Pssst: Private Surfer in Review – This Message Will Self-Destruct

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I am not saying that you are or are not a spy. Or a shady dealer. Or a Paranoid-Linux user. And, I am not saying that I am or am not one of those mentioned, however I do take certain precautions with my surfing privacy which is something we should all think about.

Private Surfer is not a full stop protection agent, merely a private mode browsing module for Safari. Unfortunately, Apple did not included this mode into our lovely iPhone, so developer Justin D’Arcangelo felt the need to make a Private Browsing mode himself. If you have sensitive information that you don’t want to be sussed out by your mates who steal your iPhone – you know, like fantasy football scores and teams, your betting circles, your secret searches on how to get rid of your roomie – Private Surfer is a great way to protect your information.

From Justin’s Website:
Private Surfer can be used in place of Mobile Safari on your iPhone/iPod Touch when you have the occasion to visit a web site that you do not want to appear in your browsing history or address bar. Private Surfer works like regular Safari’s “Private Browsing” mode. No site data or cookies are left behind when the application is closed. The application’s icon and title are also kept discreet and access to the application can be kept secure with a password so that anyone else using your device will not be able to identify the application as an alternative browser. The application’s browser view can also be locked and sent back to the password-lock view with a single touch.

No caching of any browsed content
No cookies stored from any visited sites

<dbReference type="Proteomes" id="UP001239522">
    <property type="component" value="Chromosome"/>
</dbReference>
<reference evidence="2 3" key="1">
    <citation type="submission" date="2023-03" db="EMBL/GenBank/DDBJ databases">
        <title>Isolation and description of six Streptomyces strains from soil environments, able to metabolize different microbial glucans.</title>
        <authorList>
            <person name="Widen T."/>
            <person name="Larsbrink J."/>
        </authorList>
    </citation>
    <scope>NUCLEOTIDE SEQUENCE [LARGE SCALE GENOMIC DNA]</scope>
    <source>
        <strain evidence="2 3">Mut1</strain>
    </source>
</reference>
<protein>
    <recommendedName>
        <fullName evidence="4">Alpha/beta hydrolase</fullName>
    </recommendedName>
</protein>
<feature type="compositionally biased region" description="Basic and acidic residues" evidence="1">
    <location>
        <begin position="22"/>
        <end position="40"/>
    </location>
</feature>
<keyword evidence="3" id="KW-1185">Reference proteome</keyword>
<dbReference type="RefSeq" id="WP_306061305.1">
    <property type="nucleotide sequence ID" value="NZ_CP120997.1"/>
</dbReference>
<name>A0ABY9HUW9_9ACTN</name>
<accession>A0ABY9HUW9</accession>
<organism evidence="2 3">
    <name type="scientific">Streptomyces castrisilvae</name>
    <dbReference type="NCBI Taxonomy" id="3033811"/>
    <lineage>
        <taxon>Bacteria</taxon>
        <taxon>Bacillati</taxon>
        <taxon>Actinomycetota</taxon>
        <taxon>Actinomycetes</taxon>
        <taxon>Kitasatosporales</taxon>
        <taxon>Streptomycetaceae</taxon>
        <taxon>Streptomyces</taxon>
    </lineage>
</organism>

Customizable search engine (Google, Yahoo!, MSN Live, AOL Search and Ask)
Discreet application icon and title
Password-lock feature

It even protects it from you as Private Surfer will not remember where you surfed, nor will it remember addresses. It will not display title bars in Safari the way Mobile Safari does. It is a simple but secure one-off browser or a safe way to access that information in whatever media format it be at any time.

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For those who frequently need this sort of access to internet, Private Surfer is a life-saver, but I imagine that most people will be happy with the regular Mobile Safari. I am glad that Justin brought us this functionality though I wish Apple had the foresight to embed such a practical mode within their own application. Is it fair that we have to pay 99 cents to get functionality that is in already included in real Safari that does real internet? No. But I am glad that we are being offered the chance to surf down a more anonymous avenue.

Private Surfer gets Grabbed by TouchMyApps.


Justin D’Arcangelo, Private Surfer, 0.99$

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